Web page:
- Deforestation (to create paper pulp): According to Paper on the Rocks, an area roughly the size of the Netherlands is deforested each year to make paper products.
- Pollution: Paper mills produce solid waste matter that can end up polluting soil and water sources.
- Energy use: The World Counts states that the paper industry is the world’s 5th biggest consumer of energy. Energy is required to produce kitchen roll, transport the finished product, and transport any waste it produces (unless the waste kitchen roll is home composted).
- Water use: According to The World Counts, paper products (including kitchen roll) are water-intensive to produce, with 10 litres required just to produce one sheet of A4.
- Plastic waste: Kitchen roll often comes wrapped in soft plastic that ends up in landfill.
- Non-recyclable: In the UK, used kitchen roll is non-recyclable. A study by the British Science Association, as quoted by The Guardian, found that used kitchen roll was commonly believed by the British public to be recyclable, leading to contaminated recycling loads. The cardboard tubes inside kitchen rolls are, however, widely recycled.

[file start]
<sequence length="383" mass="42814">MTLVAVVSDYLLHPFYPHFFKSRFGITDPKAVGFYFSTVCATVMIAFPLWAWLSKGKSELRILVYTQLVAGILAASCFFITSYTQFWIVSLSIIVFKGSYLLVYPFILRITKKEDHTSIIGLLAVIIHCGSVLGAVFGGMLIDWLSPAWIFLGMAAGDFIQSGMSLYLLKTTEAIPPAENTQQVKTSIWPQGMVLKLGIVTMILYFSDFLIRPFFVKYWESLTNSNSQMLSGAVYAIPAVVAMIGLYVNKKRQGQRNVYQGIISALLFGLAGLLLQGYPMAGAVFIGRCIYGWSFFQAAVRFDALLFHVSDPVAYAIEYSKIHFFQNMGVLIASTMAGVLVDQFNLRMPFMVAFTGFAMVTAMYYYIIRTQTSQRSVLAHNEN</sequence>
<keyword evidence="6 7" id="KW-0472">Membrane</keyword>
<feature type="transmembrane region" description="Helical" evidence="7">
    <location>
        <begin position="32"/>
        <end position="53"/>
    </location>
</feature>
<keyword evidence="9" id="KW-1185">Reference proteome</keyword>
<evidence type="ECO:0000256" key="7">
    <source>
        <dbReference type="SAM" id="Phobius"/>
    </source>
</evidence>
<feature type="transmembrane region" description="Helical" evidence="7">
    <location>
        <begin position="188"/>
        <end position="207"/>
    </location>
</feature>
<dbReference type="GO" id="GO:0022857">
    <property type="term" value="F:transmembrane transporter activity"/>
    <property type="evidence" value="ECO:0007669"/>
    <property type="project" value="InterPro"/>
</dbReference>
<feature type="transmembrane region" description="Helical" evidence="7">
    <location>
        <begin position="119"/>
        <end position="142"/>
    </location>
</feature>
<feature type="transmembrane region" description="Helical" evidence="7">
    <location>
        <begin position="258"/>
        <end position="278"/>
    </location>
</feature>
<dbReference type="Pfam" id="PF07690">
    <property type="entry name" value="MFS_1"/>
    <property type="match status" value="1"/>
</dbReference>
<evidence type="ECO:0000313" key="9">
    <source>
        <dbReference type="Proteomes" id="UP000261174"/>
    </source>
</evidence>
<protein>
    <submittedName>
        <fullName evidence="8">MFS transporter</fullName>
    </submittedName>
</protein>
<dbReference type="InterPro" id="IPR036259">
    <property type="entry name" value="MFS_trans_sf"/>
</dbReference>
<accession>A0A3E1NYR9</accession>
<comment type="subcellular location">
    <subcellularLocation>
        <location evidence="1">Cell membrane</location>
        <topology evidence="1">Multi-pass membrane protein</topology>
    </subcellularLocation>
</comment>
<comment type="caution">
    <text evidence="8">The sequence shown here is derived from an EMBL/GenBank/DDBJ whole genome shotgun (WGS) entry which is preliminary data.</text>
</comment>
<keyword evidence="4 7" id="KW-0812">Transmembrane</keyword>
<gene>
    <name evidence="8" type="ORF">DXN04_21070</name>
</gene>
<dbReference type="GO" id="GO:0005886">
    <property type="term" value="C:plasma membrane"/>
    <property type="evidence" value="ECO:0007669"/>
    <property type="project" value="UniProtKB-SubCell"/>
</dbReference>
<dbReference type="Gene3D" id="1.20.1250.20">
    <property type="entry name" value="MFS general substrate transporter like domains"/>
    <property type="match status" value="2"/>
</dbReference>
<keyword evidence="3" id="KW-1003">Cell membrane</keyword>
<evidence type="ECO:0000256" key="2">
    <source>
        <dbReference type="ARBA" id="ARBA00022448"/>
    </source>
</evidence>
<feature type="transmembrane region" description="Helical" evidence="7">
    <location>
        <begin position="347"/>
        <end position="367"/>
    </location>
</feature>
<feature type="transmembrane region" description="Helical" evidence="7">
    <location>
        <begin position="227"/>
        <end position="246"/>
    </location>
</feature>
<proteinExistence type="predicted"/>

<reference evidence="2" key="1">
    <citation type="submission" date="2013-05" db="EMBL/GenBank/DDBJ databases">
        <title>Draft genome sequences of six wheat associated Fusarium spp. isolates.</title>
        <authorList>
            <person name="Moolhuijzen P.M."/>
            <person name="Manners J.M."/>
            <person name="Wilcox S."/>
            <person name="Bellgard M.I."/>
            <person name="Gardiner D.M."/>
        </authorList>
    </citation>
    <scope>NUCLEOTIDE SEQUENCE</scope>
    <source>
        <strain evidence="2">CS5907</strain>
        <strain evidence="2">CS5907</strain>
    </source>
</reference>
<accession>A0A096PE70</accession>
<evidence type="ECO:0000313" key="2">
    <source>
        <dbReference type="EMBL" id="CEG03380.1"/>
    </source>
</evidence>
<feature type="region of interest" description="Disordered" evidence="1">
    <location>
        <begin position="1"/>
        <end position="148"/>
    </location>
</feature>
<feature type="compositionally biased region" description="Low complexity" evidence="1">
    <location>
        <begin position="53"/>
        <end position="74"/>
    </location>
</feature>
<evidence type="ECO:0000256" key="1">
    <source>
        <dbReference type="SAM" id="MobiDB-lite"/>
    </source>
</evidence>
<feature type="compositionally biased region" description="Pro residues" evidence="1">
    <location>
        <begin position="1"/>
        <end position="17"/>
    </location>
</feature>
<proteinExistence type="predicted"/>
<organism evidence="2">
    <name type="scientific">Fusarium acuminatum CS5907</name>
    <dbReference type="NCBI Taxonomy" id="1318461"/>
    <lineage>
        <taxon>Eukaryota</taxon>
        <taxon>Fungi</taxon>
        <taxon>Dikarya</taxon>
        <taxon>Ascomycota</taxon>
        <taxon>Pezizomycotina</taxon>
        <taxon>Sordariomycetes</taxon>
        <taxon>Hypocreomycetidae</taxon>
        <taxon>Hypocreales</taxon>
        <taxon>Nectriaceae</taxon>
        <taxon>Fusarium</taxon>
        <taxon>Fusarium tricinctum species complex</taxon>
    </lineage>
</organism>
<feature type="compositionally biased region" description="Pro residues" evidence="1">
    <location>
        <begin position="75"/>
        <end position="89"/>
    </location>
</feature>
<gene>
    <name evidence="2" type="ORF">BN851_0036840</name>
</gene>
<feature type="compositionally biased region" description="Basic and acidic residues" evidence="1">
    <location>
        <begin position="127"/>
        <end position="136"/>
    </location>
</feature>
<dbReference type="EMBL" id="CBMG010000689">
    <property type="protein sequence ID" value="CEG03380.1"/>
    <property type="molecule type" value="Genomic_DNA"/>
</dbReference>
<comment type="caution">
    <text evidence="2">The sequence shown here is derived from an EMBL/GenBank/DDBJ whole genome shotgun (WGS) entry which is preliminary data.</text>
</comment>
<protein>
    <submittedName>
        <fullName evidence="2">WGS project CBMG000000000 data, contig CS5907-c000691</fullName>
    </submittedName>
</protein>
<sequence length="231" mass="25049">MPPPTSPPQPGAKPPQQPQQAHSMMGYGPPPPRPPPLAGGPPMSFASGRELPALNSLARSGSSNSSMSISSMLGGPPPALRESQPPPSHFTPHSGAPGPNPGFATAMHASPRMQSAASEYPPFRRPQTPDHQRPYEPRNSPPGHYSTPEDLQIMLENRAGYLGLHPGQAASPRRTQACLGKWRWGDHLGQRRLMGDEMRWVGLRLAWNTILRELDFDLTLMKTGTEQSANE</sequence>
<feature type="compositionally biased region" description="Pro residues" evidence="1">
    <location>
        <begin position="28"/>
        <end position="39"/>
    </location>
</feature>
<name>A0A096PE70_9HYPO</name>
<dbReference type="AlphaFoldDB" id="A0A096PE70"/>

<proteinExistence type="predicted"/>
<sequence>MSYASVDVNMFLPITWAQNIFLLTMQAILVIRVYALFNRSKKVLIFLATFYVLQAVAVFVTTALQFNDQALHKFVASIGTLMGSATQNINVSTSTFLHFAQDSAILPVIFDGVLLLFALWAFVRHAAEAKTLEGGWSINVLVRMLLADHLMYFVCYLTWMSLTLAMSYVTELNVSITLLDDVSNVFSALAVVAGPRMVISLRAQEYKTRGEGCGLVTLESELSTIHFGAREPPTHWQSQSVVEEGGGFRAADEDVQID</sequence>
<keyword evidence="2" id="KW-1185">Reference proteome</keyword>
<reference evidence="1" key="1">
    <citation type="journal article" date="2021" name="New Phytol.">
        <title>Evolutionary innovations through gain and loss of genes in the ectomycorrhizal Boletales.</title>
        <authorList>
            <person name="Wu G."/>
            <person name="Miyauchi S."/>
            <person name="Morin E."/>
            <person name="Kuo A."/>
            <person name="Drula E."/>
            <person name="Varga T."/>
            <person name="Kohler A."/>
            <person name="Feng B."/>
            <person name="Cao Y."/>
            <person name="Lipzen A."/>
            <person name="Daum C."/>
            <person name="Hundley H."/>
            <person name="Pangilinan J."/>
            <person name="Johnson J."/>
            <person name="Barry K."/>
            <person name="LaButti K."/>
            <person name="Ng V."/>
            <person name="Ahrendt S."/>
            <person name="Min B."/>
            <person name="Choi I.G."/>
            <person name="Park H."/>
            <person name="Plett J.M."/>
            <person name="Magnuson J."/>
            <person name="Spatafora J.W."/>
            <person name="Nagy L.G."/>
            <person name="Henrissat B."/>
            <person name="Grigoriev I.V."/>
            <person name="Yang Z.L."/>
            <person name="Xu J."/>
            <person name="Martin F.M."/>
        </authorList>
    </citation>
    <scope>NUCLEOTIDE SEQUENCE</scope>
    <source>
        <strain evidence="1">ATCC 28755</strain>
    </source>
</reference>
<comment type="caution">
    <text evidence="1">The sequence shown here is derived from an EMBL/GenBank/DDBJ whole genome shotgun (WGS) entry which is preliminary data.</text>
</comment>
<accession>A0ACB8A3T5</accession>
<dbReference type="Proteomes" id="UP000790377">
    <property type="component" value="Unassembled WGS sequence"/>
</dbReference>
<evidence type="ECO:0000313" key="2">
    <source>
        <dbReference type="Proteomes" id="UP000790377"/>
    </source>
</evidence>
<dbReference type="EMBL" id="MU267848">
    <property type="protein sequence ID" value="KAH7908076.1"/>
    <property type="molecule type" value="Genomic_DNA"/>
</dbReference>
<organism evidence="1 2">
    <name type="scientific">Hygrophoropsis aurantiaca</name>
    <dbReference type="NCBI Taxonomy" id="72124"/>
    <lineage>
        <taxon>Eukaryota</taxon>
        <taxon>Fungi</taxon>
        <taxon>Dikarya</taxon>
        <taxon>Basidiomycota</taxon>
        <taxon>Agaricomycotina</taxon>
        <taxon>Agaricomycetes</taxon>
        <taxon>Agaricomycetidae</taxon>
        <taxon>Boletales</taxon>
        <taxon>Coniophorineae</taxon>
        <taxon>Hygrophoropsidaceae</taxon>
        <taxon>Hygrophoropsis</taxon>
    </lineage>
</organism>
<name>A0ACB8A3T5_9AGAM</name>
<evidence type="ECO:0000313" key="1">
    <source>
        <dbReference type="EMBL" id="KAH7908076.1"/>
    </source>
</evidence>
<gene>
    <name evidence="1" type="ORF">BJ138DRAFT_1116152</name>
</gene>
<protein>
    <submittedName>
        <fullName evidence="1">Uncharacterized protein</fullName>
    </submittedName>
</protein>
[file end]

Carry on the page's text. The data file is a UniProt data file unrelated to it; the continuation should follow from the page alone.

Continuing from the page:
The easiest way to reduce the impact your kitchen roll use has on the environment is to use less of it or stop purchasing it altogether. A more environmentally-friendly alternative would be to use reusable cloths as opposed to single-use rolls. In order to minimise the environmental impact even further, you could make reusable cloths out of old clothes and fabrics.
'What is the environmental impact of deforestation for paper production?' (Paper on the Rocks, 2020)
Smithers, R., 'Dirty kitchen roll among the things Britons wrongly think they can recycle' (The Guardian, March 2018)
'What to do with kitchen roll' (The Waste and Resources Action Programme, 2020)
'A useful but wasteful product' (The World Counts, 2020)
“What Is More Eco Friendly-Home Composting or Council Food Waste Collection?” (OneSharedEarth, March 2019)